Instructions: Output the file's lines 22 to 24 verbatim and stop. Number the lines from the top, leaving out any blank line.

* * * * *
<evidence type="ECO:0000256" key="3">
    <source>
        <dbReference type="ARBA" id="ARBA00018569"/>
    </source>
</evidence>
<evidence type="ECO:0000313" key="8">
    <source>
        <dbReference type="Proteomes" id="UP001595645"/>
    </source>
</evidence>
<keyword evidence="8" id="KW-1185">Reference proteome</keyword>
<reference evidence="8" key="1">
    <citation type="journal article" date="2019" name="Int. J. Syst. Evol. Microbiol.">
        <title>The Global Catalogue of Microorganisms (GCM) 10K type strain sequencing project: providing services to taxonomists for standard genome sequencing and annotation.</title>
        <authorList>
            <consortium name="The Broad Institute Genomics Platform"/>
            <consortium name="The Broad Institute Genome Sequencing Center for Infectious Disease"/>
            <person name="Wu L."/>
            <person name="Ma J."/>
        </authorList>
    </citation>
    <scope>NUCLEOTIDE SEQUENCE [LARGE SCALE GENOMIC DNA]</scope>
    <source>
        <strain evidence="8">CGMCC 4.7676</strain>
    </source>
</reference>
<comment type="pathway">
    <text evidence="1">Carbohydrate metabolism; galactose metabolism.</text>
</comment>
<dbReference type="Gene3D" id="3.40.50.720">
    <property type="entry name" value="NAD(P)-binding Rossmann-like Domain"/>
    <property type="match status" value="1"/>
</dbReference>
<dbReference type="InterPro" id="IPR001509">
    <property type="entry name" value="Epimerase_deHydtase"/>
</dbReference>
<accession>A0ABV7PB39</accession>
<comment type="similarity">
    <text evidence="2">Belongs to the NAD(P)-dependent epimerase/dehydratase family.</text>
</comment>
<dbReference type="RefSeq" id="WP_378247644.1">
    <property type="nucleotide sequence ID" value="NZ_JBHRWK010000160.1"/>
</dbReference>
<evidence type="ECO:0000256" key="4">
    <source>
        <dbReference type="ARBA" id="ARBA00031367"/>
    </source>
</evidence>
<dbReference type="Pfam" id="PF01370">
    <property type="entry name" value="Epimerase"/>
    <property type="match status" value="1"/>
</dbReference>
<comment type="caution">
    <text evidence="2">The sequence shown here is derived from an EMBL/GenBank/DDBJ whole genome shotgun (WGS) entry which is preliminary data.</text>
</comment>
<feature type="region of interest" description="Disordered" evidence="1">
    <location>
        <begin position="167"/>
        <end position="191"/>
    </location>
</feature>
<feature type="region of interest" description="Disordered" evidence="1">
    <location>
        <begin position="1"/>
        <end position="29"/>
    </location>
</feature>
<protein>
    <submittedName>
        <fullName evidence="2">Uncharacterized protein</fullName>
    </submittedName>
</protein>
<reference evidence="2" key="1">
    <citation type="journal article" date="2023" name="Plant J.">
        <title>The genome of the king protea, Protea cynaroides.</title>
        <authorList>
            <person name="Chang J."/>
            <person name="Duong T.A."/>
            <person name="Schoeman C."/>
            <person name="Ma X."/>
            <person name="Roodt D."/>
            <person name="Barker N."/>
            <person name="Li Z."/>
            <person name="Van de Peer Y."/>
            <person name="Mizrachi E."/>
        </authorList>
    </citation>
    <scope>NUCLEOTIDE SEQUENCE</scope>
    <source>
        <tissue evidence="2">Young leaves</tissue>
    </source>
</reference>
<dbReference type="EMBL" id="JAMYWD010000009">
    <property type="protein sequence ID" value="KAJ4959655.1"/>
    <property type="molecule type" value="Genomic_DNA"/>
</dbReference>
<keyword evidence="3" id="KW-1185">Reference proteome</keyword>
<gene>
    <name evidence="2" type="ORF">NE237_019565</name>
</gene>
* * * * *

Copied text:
    <scope>NUCLEOTIDE SEQUENCE [LARGE SCALE GENOMIC DNA]</scope>
    <source>
        <strain evidence="8">CGMCC 4.7676</strain>